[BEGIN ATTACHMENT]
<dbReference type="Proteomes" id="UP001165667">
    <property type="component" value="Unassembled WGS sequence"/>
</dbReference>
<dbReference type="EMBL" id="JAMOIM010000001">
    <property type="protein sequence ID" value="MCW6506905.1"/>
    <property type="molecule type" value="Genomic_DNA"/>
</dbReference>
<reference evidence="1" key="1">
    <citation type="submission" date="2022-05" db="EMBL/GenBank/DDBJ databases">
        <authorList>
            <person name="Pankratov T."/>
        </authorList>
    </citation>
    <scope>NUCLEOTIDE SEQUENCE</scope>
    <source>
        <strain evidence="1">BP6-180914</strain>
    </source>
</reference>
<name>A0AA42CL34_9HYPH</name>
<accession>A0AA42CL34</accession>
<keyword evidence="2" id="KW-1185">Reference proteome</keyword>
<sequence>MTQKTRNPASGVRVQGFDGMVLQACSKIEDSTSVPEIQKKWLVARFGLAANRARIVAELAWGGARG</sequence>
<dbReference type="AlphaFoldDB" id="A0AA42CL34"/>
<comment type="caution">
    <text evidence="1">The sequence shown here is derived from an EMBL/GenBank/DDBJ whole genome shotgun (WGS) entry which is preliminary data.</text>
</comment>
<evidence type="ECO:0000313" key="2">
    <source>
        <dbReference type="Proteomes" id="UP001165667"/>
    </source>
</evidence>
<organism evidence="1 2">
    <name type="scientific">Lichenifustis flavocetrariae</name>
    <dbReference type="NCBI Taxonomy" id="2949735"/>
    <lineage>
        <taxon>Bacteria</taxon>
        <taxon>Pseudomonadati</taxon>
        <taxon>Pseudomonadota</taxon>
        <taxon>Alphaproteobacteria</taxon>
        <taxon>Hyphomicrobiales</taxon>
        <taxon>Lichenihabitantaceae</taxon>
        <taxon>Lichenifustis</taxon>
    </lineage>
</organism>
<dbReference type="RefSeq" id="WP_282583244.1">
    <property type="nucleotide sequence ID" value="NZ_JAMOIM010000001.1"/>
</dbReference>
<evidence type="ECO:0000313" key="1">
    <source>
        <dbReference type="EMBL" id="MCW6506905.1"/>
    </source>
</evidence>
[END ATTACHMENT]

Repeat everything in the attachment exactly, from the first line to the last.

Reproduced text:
<dbReference type="Proteomes" id="UP001165667">
    <property type="component" value="Unassembled WGS sequence"/>
</dbReference>
<dbReference type="EMBL" id="JAMOIM010000001">
    <property type="protein sequence ID" value="MCW6506905.1"/>
    <property type="molecule type" value="Genomic_DNA"/>
</dbReference>
<reference evidence="1" key="1">
    <citation type="submission" date="2022-05" db="EMBL/GenBank/DDBJ databases">
        <authorList>
            <person name="Pankratov T."/>
        </authorList>
    </citation>
    <scope>NUCLEOTIDE SEQUENCE</scope>
    <source>
        <strain evidence="1">BP6-180914</strain>
    </source>
</reference>
<name>A0AA42CL34_9HYPH</name>
<accession>A0AA42CL34</accession>
<keyword evidence="2" id="KW-1185">Reference proteome</keyword>
<sequence>MTQKTRNPASGVRVQGFDGMVLQACSKIEDSTSVPEIQKKWLVARFGLAANRARIVAELAWGGARG</sequence>
<dbReference type="AlphaFoldDB" id="A0AA42CL34"/>
<comment type="caution">
    <text evidence="1">The sequence shown here is derived from an EMBL/GenBank/DDBJ whole genome shotgun (WGS) entry which is preliminary data.</text>
</comment>
<evidence type="ECO:0000313" key="2">
    <source>
        <dbReference type="Proteomes" id="UP001165667"/>
    </source>
</evidence>
<organism evidence="1 2">
    <name type="scientific">Lichenifustis flavocetrariae</name>
    <dbReference type="NCBI Taxonomy" id="2949735"/>
    <lineage>
        <taxon>Bacteria</taxon>
        <taxon>Pseudomonadati</taxon>
        <taxon>Pseudomonadota</taxon>
        <taxon>Alphaproteobacteria</taxon>
        <taxon>Hyphomicrobiales</taxon>
        <taxon>Lichenihabitantaceae</taxon>
        <taxon>Lichenifustis</taxon>
    </lineage>
</organism>
<dbReference type="RefSeq" id="WP_282583244.1">
    <property type="nucleotide sequence ID" value="NZ_JAMOIM010000001.1"/>
</dbReference>
<evidence type="ECO:0000313" key="1">
    <source>
        <dbReference type="EMBL" id="MCW6506905.1"/>
    </source>
</evidence>